Anibal stifles hottest team with no strikeouts
Anomaly a first-time occurrence for Tigers righty in 185 Major League starts
DETROIT -- The hottest team in baseball ran into the stingiest pitcher on the Tigers on Thursday. While Justin Verlander and Max Scherzer were watching from the dugout, Anibal Sanchez all but silenced the Royals without even getting a strikeout.
"I don't know if that's the first time," Sanchez said. "I don't remember if I've done that before."
He hadn't. Never in Sanchez's previous 185 Major League starts had he not fanned a single batter. As effectively as he held down the Royals' offense -- allowing one run on five hits and a walk over seven innings in the Tigers' 2-1 victory -- his feat wasn't just rare for him.
The last time a Tigers pitcher delivered seven innings in a game without a strikeout, Doug Fister was making his Detroit debut with seven quality innings, no walks and no strikeouts against Texas on Aug. 3, 2011.
The last time it happened when a Tigers pitcher threw seven or more innings of one-run ball or better, Verlander was a rookie. He tossed eight shutout innings on six hits against the Twins with no walks and no strikeouts on May 17, 2006.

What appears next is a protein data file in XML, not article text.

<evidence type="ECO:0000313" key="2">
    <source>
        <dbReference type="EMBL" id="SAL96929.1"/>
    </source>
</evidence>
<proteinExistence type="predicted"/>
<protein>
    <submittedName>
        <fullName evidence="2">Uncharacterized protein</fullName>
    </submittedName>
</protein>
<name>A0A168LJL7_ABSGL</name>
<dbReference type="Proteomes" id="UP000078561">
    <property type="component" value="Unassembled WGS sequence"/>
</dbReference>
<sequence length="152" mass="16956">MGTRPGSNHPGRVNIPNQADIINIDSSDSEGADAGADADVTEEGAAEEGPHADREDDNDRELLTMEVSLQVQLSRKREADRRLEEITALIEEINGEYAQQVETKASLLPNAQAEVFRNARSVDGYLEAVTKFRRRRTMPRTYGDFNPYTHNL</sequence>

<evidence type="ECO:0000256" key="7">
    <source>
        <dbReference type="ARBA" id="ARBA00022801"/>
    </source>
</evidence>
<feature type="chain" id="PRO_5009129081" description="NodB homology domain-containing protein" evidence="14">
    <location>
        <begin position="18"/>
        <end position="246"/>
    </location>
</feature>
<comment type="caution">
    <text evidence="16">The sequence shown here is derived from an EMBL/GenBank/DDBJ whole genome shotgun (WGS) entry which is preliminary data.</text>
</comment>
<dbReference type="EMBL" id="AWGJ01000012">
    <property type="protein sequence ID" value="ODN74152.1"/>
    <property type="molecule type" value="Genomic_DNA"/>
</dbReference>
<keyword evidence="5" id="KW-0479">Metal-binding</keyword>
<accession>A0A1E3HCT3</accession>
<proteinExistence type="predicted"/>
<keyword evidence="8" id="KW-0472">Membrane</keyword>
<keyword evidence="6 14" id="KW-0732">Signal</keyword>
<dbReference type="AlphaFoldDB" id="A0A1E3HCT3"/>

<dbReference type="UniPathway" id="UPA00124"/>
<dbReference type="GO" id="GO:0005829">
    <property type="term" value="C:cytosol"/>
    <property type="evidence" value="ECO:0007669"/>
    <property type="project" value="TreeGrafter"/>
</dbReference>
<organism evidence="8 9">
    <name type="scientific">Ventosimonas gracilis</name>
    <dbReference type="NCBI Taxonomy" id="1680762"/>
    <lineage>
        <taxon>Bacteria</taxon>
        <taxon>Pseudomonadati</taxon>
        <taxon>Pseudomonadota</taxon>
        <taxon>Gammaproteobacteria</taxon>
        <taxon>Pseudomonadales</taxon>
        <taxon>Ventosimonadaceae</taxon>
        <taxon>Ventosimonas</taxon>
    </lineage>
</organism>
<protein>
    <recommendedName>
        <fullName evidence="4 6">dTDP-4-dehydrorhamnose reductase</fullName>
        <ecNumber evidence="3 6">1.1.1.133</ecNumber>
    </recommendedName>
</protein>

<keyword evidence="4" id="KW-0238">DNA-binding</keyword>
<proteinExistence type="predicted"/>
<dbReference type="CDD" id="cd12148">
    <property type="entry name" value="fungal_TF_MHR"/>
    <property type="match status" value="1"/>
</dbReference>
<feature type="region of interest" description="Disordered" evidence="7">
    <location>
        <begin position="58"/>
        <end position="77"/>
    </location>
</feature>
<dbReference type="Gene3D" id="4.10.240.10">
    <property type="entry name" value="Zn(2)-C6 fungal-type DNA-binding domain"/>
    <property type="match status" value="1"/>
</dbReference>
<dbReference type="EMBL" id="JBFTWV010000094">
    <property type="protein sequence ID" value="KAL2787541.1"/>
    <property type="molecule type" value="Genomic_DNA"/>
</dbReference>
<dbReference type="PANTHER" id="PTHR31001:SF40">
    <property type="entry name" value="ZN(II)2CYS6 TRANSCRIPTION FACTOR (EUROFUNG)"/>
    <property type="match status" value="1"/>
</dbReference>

"That's the rarity," manager Brad Ausmus said. "[Sanchez] has the ability to make batters miss the barrel, to get a lot of balls off the end or off the hands. He didn't get the swing and misses."
It wasn't just strikeouts. Sanchez induced only five swings and misses in any count over his 107-pitch outing, tying his season low. He hadn't had that few in an outing of 100 pitches or more since Aug. 13, 2012, when he induced just two over 102 pitches in Minnesota.
"You know what? I threw a lot of good pitches for strikeouts," Sanchez said, "and they swing a lot. They [make contact with] everything."
The Royals still had their fair share of two-strike counts, 12 of them out of 27 batters Sanchez faced. Those at-bats, however, resulted in a lone single, six groundouts and just three balls hit out of the infield.
"Sanchez did a great job of keeping them off balance and getting them to swing at his pitches," catcher Bryan Holaday said.
There was a flip side to that stat, too. Just six Royals worked their way into three-ball situations, five of them full counts. The one exception was a four-pitch walk to Mike Moustakas in Sanchez's seventh and final inning.
"Every time we see him, we see him on top of his game," Billy Butler said. "Granted, he didn't have any strikeouts today. That's just the offense putting balls in play, and we're hitting balls hard. We hit some balls today that just didn't find holes."
The performance improved Sanchez to 4-0 with a 1.93 ERA in six starts since coming off the disabled list in mid-May. By comparison, Tigers starters as a group are 10-15 with a 5.34 ERA in that stretch.
"He's been rock solid, actually, since he came off the DL," Ausmus said. "He's got so many weapons. He's got so many ways to get hitters out. He's been a little more efficient, too."